We need more honest talk about prestige and social capital


Some people will go to extraordinary lengths to avoid dropping the H-bomb. (This’ll be a short and less-than-grand post because, well, I’m busy)

Let me recreate a conversation I’ve heard (or been involved in) dozens of times over the years.

“So, where did you go to college?”


“You went to Boston College? Or BU?”

“Well, I went to college near Boston.”

“Northeastern? Tufts? MIT?”

“No, though those are great schools.”

“So where’d you go?”

[slightly mumbles] “Harvard”

I understand this, and I sympathize with this response. There’s a lot of subtext to unpack in this dynamic, and I’m not writing this to unpack all of that. Also, I’d be the worst person to do it. I mean, I’ve never even made it to Boston personally, so my direct knowledge of the place is about as weak as it gets.

What I do know that Harvard’s endowment is so huge, they have about $2 million in the bank for every enrolled student. When you’re coming from an environment swimming in that kind of wealth, talking about the prestige is just so uncouth.

When people find out that you went to Harvard, folks can jump to false conclusions. If you look at the profile of who they admit, then you can put a probability value on those assumptions, all of which are below 100%. Regardless, graduating from Harvard  — or any other highly prestigious college — is a huge leg up. There’s no denying that a ton of social capital is acquired through the process. Independent of achievement, skills, or intellect, or educational quality, just the name of the institution confers an advantage.

This is both at once entirely obvious, and pretty much incontrovertible in the face of the evidence. But it’s also something that many people are so darn afraid to talk about openly.

Some schools have a lot more prestige than others. Their names open doors. And converse is that the name of others schools will slam those same doors shut.

This is a reality that everybody knows. That includes “conservatives” who claim to believe in a pure meritocracy, because deep down, they must recognize that extraordinarily capable people who attend low-prestige institutions get unfairly downgraded, and that some trust-fund legacies are unfairly upgraded. The reason that low-income and certain ethnic groups are underrepresented in high-prestige institutions is independent of their smarts and talents. If that’s true — that coming from these places is not an indicator of talent — then why does the name of these places confer such an advantage?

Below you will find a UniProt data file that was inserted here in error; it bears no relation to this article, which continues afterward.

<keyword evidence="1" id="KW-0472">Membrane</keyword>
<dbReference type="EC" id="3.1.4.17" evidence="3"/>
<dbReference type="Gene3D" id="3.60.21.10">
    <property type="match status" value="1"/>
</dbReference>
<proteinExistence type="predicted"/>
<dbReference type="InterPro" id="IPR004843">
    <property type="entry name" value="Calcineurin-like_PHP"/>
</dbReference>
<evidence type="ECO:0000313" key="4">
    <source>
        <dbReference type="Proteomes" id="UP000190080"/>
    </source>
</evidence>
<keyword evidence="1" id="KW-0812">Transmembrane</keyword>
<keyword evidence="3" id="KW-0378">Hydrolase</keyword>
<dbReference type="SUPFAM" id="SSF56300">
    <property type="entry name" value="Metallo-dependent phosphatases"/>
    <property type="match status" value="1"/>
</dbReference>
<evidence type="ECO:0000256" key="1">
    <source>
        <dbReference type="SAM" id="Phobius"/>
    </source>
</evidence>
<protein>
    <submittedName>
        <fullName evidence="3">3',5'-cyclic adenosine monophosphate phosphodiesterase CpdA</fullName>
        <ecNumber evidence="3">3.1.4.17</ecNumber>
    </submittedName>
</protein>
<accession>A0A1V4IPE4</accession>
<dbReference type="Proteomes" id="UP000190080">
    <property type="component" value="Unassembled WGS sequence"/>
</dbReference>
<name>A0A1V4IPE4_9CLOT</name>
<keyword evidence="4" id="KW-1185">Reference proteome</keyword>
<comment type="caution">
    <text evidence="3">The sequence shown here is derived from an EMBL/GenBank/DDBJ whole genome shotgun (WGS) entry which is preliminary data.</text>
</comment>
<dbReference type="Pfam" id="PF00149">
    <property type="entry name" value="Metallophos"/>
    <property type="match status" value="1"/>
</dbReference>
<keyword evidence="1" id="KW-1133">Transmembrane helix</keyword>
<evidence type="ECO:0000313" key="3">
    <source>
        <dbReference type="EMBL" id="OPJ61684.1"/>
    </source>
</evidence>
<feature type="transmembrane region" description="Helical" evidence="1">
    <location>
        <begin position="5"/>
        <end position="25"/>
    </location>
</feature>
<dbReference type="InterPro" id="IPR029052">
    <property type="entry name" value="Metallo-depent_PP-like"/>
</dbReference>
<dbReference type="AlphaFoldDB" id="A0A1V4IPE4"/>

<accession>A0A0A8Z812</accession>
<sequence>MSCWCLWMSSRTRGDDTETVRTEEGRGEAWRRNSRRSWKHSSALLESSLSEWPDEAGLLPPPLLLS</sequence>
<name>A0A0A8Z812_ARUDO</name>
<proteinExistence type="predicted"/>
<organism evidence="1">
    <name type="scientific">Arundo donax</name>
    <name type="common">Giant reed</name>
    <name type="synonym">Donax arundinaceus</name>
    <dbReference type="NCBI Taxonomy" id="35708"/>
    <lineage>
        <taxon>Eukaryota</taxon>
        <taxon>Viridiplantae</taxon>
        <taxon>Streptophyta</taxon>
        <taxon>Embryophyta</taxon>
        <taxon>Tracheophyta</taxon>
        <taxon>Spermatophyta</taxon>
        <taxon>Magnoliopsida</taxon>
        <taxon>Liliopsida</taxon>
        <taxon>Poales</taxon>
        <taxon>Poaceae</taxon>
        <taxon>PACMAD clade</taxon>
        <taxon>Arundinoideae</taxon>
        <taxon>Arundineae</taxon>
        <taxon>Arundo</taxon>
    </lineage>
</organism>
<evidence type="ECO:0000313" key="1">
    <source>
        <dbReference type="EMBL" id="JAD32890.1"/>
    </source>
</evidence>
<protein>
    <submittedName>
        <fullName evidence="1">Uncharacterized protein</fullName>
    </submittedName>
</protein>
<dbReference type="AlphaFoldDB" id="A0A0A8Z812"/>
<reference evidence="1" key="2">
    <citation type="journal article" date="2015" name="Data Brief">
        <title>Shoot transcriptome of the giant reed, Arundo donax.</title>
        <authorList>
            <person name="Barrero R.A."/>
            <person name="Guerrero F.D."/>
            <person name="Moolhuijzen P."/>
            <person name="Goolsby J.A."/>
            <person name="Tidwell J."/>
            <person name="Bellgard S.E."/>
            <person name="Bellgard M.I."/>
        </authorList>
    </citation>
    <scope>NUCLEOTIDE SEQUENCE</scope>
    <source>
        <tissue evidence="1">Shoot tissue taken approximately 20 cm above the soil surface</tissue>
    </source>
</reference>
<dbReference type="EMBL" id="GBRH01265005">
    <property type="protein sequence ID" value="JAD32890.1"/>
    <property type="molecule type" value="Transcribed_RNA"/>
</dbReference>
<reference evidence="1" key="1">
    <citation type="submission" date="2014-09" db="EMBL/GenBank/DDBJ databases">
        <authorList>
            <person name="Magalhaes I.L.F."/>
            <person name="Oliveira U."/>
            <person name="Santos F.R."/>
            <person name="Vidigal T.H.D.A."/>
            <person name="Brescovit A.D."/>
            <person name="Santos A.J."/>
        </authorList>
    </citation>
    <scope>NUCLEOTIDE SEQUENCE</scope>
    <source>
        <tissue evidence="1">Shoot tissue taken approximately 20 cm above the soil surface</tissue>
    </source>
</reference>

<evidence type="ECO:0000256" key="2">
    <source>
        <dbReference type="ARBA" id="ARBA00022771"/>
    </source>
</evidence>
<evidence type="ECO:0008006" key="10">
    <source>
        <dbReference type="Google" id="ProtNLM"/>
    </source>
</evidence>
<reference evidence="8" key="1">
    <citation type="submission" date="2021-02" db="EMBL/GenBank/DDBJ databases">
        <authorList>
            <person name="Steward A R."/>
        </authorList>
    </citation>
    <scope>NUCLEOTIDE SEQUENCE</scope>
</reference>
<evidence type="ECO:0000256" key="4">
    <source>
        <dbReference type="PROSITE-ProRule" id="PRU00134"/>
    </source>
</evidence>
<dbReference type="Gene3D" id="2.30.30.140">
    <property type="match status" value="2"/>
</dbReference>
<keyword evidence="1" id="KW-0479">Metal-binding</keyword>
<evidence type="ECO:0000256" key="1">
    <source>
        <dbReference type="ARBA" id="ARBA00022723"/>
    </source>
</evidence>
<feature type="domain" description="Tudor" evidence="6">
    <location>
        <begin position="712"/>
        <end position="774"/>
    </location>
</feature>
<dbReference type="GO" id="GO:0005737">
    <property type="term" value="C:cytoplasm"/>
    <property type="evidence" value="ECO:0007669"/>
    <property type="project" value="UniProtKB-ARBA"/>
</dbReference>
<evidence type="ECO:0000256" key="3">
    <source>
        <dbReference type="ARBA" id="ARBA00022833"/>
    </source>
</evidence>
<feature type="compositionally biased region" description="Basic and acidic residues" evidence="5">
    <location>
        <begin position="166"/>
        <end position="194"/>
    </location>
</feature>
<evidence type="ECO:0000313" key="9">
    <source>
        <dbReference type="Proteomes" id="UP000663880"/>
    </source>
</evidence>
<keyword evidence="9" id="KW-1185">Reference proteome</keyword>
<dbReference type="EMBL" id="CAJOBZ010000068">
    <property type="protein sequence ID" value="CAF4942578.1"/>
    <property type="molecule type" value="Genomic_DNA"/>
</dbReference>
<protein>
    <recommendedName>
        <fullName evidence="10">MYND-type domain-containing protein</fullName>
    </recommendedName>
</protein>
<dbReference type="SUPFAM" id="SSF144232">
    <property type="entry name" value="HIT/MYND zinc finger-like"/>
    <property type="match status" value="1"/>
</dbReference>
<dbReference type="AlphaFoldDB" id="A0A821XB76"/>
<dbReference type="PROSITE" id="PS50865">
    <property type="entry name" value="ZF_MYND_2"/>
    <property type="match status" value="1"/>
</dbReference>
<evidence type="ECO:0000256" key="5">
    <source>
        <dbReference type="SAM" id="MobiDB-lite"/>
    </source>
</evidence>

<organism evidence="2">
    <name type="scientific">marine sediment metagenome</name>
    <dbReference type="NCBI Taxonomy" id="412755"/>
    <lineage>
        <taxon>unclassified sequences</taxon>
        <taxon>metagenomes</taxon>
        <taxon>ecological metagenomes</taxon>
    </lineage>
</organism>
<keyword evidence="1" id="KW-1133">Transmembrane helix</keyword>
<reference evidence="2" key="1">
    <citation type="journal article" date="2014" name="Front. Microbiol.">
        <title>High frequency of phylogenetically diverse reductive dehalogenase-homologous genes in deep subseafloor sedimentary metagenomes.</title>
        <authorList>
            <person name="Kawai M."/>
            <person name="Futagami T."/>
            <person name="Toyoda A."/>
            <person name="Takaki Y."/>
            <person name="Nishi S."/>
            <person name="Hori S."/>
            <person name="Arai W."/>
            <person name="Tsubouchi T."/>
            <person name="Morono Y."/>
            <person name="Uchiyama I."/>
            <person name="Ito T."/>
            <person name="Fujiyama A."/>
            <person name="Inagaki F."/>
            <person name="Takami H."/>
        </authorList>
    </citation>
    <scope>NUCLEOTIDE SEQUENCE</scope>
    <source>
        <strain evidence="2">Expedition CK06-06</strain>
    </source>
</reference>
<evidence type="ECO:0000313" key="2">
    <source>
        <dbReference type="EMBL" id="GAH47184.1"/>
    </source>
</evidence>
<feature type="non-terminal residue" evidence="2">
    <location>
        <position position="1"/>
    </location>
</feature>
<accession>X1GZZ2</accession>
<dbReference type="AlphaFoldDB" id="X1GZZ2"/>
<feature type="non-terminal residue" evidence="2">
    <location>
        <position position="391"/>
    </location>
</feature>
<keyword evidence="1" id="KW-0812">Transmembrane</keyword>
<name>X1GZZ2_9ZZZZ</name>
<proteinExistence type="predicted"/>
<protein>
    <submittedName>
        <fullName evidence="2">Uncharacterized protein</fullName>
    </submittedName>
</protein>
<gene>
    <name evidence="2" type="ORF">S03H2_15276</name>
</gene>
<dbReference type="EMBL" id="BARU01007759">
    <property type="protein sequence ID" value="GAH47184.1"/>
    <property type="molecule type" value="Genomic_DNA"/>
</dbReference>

I think it’s because people know this, but refuse to talk about it.

In general, people avoid talking about the extreme privilege that associated with prestige. Perhaps to an even greater degree, people avoid directly talking about the reality for students and faculty in low-prestige institutions.

When someone leaves my university and is absolutely agog at how our students are even more amazing than they anticipated, do they go back to their their university and talk about how their students are not any more meritorious than the students at my low-prestige university? Do they remember this when they’re admitting grad students? When they are sending their own grad students and postdocs on the faculty job market?

So there, I said it. I work in a low-prestige institution. I have no shame about this, and if I have an excess of pride, it’s because this is to communicate my experience with the high level of quality and talent in our students.

Now what we need are people who enjoy the benefits of high-prestige institutions to get comfortable with publicly recognizing that the benefits they enjoy are not the result of a meritocracy. I’m not asking y’all to take yourselves down a notch, per se, but instead, to make a point to routinely and publicly recognize the merit of people and programs in low-prestige institutions. And to think of us as peers, and our students as worthy as your students.

This is required to remove the stigma of being associated with low-prestige institutions. Because, like it or not, this is where the diversity that you’re trying to recruit is coming from. The sooner you can think of students from these institutions as worthy of your prestigious institutions, the sooner you’ll have the inclusion that’s preventing you from having the diversity that’s all up in your mission statement.

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